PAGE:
Víctor San Vicente created this live display of power generation in Spain:
Running in your web browser, this clock lets you organize communications with people in other countries:
Now with 24-hour time strings as well.
Updated with new URL 2014-10-30 19:56:02
Applications for iPad and iPhone often make use of the 24 hour dial, mainly because it’s a much simpler interface to the daily routine, showing the entire day at a glance, and avoiding the inevitable confusion between AM and PM.
Rove is a simple iPhone app that tracks your movements unobtrusively, in the background, and records them, together with any notes and photographs that you take as you go. Billed as private journalling or life-logging, Rove shows your current day (only the current day at present) on a 24 hour dial:
Owaves is, according to the developer, “the world’s first wellness planner”:
Owaves makes it easy to plan health and wellness goals into your day. Colorful and vibrant, with a novel 24-hour clock, the planner is fun to use and lets you see your day in a whole new way. Oriented to sunrise and sunset, Owaves guides you to a balanced lifestyle and healthy circadian rhythm.
Eastern and Western health experts agree there are five main ingredients for a long and healthy life:
-Mindfulness, Meditation, Yoga, Managing Stress
Love and Social
Owaves is the only day planner in the world designed to let you prioritize these activities alongside work, play and miscellaneous errands.
The planner incorporates input from thought leaders in chronobiology, mindfulness, and professional sports.
It’s Visual. It’s Fun. And it’s Easy-to-use.
The developer explains:
The clock is oriented with sunrise at traditional 12 o’clock position. Sunrise and sunset are prominently featured and localized based on the user’s location. There’s arguably an epidemic of circadian rhythm disorders going on post-rapid spread of artificial light, so this gentle “nudge” is meant to remind the user that sunrise is the beginning of the day.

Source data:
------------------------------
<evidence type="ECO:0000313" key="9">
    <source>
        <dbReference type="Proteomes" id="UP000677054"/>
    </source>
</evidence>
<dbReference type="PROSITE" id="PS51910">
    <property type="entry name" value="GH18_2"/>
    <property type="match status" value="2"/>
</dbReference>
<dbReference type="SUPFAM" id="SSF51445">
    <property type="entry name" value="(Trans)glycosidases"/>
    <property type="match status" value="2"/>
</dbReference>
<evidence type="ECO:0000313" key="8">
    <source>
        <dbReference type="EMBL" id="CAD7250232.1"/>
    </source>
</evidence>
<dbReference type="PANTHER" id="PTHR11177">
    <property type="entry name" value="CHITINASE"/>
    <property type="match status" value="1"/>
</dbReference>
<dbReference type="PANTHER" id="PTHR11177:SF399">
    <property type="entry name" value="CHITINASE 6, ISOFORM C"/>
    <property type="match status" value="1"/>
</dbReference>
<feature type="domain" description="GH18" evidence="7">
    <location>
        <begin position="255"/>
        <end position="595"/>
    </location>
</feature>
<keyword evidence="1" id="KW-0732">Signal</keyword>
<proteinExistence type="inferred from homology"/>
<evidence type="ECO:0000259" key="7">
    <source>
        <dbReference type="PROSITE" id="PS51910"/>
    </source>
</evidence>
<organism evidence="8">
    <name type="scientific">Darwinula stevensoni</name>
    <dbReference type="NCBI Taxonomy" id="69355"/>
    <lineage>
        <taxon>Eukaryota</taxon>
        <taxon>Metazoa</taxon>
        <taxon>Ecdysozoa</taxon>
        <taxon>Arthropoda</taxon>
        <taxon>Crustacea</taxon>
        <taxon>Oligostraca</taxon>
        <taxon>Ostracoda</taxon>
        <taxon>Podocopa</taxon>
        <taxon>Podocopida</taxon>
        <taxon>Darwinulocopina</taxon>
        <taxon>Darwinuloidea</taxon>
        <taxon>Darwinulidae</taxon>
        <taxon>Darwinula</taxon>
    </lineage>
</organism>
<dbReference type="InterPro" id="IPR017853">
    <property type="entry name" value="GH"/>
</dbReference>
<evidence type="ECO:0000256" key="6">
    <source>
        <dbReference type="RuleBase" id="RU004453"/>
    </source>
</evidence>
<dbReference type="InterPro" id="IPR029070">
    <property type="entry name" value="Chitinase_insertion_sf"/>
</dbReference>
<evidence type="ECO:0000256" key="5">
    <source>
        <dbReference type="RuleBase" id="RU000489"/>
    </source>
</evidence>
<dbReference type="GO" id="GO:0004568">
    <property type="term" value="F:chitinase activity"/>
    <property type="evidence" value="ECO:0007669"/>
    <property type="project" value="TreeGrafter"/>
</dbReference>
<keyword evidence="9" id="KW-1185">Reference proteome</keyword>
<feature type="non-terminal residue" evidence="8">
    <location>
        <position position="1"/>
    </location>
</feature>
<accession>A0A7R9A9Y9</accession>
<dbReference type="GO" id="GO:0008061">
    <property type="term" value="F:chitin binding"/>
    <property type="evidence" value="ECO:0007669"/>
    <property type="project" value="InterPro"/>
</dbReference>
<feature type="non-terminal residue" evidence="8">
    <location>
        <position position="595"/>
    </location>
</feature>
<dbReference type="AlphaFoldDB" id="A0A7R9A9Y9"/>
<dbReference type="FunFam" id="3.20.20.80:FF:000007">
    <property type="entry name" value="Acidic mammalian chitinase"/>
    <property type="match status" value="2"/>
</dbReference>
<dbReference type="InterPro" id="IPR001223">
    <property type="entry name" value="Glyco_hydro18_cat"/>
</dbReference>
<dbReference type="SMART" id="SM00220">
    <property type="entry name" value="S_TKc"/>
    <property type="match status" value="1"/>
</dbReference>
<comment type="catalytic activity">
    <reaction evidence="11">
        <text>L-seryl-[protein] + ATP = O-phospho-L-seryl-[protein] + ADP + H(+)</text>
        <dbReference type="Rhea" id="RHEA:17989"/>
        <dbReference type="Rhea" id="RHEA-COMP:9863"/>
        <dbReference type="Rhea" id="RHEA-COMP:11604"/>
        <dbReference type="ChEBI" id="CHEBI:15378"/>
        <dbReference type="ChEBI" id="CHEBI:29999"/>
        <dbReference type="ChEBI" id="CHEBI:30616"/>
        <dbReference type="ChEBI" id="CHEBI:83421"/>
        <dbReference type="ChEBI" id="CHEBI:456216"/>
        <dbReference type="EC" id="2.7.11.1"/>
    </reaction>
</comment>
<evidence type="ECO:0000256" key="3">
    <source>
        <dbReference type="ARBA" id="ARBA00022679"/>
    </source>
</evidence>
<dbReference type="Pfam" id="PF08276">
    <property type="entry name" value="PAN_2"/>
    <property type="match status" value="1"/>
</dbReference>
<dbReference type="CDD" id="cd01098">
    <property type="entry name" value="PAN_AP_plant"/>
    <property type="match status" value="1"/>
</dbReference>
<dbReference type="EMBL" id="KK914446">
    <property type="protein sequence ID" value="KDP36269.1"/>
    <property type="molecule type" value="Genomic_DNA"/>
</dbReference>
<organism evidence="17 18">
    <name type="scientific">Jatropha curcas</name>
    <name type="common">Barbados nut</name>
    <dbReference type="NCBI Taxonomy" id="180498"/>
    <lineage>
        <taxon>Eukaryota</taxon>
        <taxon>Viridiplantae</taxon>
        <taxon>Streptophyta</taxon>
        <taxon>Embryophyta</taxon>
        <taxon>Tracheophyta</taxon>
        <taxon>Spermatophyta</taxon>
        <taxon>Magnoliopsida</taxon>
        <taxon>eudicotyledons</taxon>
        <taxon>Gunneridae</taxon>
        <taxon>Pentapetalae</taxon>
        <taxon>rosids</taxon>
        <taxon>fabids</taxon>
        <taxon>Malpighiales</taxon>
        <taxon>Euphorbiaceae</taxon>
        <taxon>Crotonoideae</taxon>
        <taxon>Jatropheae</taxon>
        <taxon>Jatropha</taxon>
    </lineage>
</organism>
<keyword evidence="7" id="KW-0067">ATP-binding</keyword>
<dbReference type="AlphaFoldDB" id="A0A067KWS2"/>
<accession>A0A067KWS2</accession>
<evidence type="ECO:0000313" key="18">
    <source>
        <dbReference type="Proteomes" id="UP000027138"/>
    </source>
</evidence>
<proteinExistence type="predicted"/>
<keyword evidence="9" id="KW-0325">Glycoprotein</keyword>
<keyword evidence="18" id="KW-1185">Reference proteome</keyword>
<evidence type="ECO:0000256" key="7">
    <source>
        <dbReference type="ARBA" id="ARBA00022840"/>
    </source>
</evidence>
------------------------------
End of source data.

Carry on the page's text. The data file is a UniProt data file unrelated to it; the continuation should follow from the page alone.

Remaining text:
– menu of activities focuses on 5 key aspects of preventive health as per the American College of Preventive Medicine and American College of Lifestyle Medicine: exercise, sleep, nutrition, stress management, and love/social
The future plan is to integrate wearable device data to create a feedback loop for wellness and health applications.
Through the lens of wellness and health, the 5 main activities featured – Exercise, Sleep, Nutrition, Relax (i.e. managing stress) and Love/Social (i.e. spending time with loved ones) – are THE activities of interest. Considered the new “lifestyle vital signs” by the American College of Preventive Medicine and the American College of Lifestyle Medicine, since they are more prognostic of chances for future morbidity and mortality for today’s generation than the vital signs of the past (i.e. HR, BP, RR, etc.). I.e. they are more helpful in assessing one’s chances of obtaining a chronic disease like: diabetes, heart disease, high blood pressure, obesity, metabolic syndrome, depression, anxiety, osteoporosis, …
The next version will include: Weekly and Monthly views, Social Sharing Options, a Brief Tutorial and a bit more… And of course, as mentioned, calendar integration and circadian rhythm intelligence are on the books as well.
Owaves is promising, and will become much more useful when calendar integration is implemented.
From the makers of DayTime:
Imagine you are facing south, with the position of the sun marking the current time. Day and night are shown by the light and dark regions above and below. (24-hour day or night appear all light or all dark—try it by choosing Vadsø NO, or the US Amundsen-Scott South Pole Station!) Sunrise and sunset positions are marked where night meets day, and the amount of daylight remaining is the arc from the sun’s position to the sunset line (arrow).
For example, at 2:00PM on January 1st in Copenhagen, there were less than 2 hours left of daylight—but without computation one can intuitively see very quickly that the short winter day is almost over.
You can download DayTime from the App Store.
You can get this fine coloured disk clock for your Mac or for your iOS device from Andreas Mayer’s Furrysoft site. It’s very customisable and – at the moment – the Mac desktop version is donation-ware.
It has a 12 hour version as well as the 24-hour setting, so you’re not committing yourself to 24-hour operations around the clock…